In his first public statement since the June 16th fire, Glasgow School of Art director Tom Inns said today that the Mackintosh Building would be rebuilt. This commitment, while putting an end to weeks of speculation, is still no guarantee of the famed structure’s future.
As Inns explained to The Guardian, “The building is insured and we’re confident that we can rebuild the building based on that.” The renovations that were begun after the first fire that hit the building in 2014 and damaged around a third of the interior, were made possible by large-scale fundraising efforts from both the public and government bodies. However, it is unclear whether similar efforts will be necessary for future rebuilding efforts, with Inns maintaining that “at the moment, we’re not requesting support from either government [Scottish or UK].”
In the interview, Inns also emphasized that the construction team working on the previous renovation, Kier Construction, had an adequate fire safety strategy that had been “professionally checked” by the school. He was unable to offer any new insight, however, on the cause of the fire, saying that the ongoing investigation by the Scottish fire and rescue service would provide the answers many people are seeking.
Experts have begun dismantling damaged sections of the building to determine how much of the remaining structure is salvageable. While it is currently unclear how much can be saved, extensive digital modeling undertaken during initial restoration efforts has helped speed up this process. Many of the building’s fixtures, which were restored from fragments after the first fire, were also in storage at the time of the blaze this year.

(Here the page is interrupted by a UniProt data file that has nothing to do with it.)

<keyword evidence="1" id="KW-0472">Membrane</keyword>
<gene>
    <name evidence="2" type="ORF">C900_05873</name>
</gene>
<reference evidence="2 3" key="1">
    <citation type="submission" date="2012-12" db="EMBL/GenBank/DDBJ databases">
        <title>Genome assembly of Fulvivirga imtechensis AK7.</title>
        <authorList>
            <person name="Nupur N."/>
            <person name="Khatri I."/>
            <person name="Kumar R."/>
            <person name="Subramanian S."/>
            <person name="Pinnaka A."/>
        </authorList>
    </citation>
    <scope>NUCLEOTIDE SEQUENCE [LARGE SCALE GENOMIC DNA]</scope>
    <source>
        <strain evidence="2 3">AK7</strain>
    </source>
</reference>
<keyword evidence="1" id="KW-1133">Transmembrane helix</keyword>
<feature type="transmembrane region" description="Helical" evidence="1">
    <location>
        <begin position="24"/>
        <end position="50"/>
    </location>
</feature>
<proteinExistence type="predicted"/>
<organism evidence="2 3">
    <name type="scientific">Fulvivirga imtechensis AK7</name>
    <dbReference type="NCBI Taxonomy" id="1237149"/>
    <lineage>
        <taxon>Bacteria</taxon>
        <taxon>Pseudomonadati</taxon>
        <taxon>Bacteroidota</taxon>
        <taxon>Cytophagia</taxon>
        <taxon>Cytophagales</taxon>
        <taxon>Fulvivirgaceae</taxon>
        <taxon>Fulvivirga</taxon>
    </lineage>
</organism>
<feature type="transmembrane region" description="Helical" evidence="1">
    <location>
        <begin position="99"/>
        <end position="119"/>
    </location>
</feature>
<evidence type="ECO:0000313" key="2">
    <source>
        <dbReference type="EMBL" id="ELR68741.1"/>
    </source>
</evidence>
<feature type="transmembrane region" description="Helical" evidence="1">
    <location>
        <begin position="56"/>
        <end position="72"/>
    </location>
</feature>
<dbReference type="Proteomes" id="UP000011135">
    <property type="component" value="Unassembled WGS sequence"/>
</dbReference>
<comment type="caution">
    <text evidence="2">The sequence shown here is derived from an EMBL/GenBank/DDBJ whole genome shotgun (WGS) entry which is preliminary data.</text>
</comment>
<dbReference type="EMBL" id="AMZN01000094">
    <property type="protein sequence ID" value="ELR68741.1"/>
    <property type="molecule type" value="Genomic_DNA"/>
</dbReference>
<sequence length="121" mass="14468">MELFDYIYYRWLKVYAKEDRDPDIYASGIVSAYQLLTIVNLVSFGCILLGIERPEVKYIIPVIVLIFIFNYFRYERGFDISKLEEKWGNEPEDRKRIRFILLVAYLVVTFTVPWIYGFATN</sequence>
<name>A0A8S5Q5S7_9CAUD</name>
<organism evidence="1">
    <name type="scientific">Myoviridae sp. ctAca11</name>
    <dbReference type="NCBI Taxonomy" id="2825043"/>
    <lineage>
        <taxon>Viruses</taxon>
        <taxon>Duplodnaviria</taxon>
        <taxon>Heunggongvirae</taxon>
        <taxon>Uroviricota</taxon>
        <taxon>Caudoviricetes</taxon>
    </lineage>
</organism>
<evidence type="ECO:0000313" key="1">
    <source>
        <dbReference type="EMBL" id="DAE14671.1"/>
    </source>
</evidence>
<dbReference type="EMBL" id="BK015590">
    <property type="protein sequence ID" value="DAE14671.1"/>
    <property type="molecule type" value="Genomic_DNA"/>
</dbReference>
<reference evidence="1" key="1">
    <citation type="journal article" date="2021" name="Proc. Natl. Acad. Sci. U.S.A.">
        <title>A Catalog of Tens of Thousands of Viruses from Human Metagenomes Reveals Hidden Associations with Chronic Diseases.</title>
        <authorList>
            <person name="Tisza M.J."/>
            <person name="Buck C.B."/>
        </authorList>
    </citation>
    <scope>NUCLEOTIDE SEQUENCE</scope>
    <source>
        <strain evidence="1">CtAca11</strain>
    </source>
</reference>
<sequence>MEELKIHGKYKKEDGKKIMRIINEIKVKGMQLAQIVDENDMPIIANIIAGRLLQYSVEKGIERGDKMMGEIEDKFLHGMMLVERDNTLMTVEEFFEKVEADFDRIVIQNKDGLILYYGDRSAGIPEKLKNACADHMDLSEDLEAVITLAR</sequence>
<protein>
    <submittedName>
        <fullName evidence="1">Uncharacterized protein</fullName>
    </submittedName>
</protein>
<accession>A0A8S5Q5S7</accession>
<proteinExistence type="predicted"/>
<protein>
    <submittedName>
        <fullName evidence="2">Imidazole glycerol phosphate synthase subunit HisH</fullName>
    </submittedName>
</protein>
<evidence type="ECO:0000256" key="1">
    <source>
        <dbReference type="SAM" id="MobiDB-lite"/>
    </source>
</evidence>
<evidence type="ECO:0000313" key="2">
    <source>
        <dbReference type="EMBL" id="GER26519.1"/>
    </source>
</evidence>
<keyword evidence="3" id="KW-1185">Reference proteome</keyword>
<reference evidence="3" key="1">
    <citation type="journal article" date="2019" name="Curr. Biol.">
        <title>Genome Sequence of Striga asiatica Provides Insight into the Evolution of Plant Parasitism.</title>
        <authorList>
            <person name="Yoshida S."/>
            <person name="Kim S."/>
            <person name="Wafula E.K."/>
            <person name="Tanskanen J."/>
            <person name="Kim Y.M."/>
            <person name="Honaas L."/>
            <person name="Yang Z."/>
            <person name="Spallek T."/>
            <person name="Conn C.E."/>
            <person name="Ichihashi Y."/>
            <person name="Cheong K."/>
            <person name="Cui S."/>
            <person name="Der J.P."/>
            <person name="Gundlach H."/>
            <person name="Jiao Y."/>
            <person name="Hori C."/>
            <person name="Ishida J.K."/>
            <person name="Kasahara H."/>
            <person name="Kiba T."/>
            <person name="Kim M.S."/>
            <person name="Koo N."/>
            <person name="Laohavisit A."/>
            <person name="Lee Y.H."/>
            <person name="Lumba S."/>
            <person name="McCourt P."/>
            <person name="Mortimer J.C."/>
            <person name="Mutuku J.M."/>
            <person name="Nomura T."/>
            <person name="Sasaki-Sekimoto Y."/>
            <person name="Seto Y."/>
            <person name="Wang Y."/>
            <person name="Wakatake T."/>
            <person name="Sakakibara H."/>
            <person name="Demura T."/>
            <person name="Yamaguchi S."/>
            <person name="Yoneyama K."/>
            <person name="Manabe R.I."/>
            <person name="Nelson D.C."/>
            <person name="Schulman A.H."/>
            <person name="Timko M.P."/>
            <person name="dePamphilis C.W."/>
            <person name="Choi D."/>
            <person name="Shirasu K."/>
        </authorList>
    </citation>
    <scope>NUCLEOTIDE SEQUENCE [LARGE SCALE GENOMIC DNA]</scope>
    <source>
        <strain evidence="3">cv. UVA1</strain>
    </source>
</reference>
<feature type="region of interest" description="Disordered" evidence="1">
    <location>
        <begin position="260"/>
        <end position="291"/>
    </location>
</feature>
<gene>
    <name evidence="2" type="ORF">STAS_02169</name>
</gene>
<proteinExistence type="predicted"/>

Since the second fire, opinion has been divided on whether the Glasgow School of Art should be rebuilt at all given the extent of the damage suffered. In the interview with The Guardian, Inns and others at the school were insistent that in their view, rebuilding was the only choice. “The beauty of the Mack was that in its design it really considered the internal environment needed for the disciplines that were housed in it,” said Sally Stewart, the school’s head of architecture. “In terms of the light within the studios, how the studios were scaled, to tinker with any of that is really tricky.”
Others in the architectural community have suggested that a restoration similar to that carried out at the Neues Museum in Berlin might be more appropriate, where the remaining structure was incorporated into an otherwise modern renovation, showing the history of the building and the story of the damage it sustained. But ironically, among the strongest voices in favor of reconstruction has been David Chipperfield, the architect of the Neues Museum renovation, who told The Architects’ Journal “on Neues Museum, there was no budget before we had developed the approach according to a framework that involved international restoration experts. The approach comes first, the costs come as a consequence.”
News via The Guardian.